Is: Bullying

Across Canada, bullying is a major problem and as such it has become a topic of serious discussion. However, for a practice that is so common and receiving such a great amount of attention, bullying remains a very misunderstood pattern of behaviour. We have previously discussed how dangerous the broad application of such a toxic label can be -you can read that piece here– but recently we had the opportunity to shift our own focus away from the act of applying the label and towards better understanding the actions and motivations behind the people who truly created the need for the term.

Lisa Dixon-Wells has been working in the school system for over twenty years. Using her personal experience in the field and a master’s degree in educational psychology, Lisa founded the Calgary-based Dare to Care program. Lisa’s program takes a holistic approach to the problem of bullying and combines professional development for teachers, seminars for parents and student workshops for the purpose of transforming a community’s silent majority into one powerful caring, active and educated unit. Since its creation, over 500 schools in western Canada have employed the Dare to Care program. Lisa agreed to answer a few questions about bullying.

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Bullying is…

  • Lisa: …repeated and intentional harassment and attacks on others. Bullying can be perpetrated by individuals or groups and can take on many forms such as verbal, physical, social, sexual, racial, and perhaps the most prevalent of all…Cyber-bullying. Bullying is about power and should not be confused with normal peer conflict.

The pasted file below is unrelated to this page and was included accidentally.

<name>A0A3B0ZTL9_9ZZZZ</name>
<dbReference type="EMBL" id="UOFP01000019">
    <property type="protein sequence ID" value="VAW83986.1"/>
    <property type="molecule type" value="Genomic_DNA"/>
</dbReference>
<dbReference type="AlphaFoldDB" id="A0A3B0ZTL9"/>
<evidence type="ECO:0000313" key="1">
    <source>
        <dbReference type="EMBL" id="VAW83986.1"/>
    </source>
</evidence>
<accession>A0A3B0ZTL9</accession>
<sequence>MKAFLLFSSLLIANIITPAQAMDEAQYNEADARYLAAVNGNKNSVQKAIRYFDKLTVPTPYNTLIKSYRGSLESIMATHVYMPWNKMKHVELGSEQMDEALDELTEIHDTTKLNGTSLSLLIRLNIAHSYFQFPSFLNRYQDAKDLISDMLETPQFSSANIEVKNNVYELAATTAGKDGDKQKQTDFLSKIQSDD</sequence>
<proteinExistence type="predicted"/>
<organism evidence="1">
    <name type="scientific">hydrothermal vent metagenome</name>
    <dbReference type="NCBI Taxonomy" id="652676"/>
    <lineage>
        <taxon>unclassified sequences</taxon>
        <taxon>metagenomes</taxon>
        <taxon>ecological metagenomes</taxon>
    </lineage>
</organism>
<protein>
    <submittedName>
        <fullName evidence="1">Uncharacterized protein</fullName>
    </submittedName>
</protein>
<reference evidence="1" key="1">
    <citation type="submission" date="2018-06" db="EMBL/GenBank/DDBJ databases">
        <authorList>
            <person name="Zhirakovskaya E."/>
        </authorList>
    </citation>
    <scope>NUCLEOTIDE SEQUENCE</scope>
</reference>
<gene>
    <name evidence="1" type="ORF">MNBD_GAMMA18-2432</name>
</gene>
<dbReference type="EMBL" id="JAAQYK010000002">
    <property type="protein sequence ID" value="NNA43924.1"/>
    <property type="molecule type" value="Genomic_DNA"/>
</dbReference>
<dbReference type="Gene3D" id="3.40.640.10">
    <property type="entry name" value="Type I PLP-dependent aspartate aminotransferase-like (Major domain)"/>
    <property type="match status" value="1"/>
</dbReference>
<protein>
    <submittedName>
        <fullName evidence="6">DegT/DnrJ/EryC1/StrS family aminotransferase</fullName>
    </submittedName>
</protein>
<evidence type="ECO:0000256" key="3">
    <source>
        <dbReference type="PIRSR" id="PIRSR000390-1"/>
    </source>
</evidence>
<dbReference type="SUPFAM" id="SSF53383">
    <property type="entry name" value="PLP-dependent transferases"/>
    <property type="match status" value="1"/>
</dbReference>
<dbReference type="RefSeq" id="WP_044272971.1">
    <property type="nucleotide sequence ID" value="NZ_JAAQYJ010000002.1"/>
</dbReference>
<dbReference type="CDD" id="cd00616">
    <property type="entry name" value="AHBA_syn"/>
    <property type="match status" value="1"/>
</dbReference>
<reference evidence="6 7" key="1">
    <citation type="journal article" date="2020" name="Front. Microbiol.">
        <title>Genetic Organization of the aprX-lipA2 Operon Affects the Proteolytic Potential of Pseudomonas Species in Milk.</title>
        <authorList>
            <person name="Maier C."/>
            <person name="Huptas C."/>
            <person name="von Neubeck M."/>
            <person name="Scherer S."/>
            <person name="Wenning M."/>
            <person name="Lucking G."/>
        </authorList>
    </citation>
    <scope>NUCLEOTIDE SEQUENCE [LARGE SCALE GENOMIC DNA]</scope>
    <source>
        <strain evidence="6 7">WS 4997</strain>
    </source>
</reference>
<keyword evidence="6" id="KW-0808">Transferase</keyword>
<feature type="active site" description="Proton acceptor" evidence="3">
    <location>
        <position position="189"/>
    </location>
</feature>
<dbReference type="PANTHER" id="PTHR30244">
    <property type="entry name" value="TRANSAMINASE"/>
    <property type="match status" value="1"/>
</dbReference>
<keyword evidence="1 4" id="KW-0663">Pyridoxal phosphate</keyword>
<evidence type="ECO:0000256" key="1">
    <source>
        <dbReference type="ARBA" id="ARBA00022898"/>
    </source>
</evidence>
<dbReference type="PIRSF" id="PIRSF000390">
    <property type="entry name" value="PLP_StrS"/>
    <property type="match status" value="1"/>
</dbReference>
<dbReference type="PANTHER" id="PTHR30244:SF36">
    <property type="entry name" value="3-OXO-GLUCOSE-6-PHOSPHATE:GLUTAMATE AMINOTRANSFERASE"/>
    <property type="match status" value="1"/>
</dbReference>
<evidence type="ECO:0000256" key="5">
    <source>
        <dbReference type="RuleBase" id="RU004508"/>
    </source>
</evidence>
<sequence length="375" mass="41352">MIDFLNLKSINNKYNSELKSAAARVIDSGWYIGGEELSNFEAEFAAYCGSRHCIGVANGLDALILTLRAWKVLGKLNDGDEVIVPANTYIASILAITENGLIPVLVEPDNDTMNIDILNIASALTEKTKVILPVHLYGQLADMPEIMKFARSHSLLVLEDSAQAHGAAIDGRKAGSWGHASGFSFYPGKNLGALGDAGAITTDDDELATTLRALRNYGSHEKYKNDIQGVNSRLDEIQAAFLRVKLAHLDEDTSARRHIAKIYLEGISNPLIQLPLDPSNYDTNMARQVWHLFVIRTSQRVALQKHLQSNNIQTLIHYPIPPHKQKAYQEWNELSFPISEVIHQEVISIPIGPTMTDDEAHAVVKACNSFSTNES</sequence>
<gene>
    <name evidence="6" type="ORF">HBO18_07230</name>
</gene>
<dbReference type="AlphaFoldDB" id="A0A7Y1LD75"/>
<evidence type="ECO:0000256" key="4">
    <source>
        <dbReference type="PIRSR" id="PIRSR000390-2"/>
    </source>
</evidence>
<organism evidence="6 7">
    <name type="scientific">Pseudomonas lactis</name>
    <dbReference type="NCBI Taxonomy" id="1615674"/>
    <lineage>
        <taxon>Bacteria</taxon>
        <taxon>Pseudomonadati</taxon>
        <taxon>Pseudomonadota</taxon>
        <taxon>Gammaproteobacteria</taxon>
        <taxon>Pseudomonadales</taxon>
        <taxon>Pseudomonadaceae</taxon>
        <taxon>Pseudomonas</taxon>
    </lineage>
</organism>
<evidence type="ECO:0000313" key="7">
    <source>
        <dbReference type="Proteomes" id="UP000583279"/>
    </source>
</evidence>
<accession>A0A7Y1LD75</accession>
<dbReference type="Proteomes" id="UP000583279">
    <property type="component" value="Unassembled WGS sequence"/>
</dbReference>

Bullies are…

  • Lisa: …not born that way. Bullying is a learned behaviour and is taught and reinforced early in childhood. The characteristics of intolerance, judgment, and a sense of entitlement are generally taught and reinforced at home by the parent or major caregiver. It is not surprising that little bullies grow up to be big bullies if we do not intervene and set consistent guidelines and consequences regarding unacceptable behaviours.


Bullies want…

  • Lisa: …to be in charge, to dominate and to assert with power.

They are motivated to win in all situations regardless of who they hurt along the way. They tend to lack empathy and have difficulty feeling compassion.


Bullies need…

  • Lisa: …and value the rewards that verbal, physical, social aggression can bring. They need to have a posse or followers that condone their behaviour and support it through silence or apparent acceptance. The bully needs to have this group in order to feel brave and to have status.


Bullies are created by…

  • Lisa: …the environment they are raised in. Thus, no child is born with a stamp on their head stating ‘you shall be a bully’.  Bullying is a learned behaviour and it begins early in childhood. The sense of entitlement and lack of remorse becomes more deep rooted the longer an individual gets away with the mean spirited behaviour.


The difference between the bullying that occurs in schools now and the bullying that occurred in schools 15 years ago is…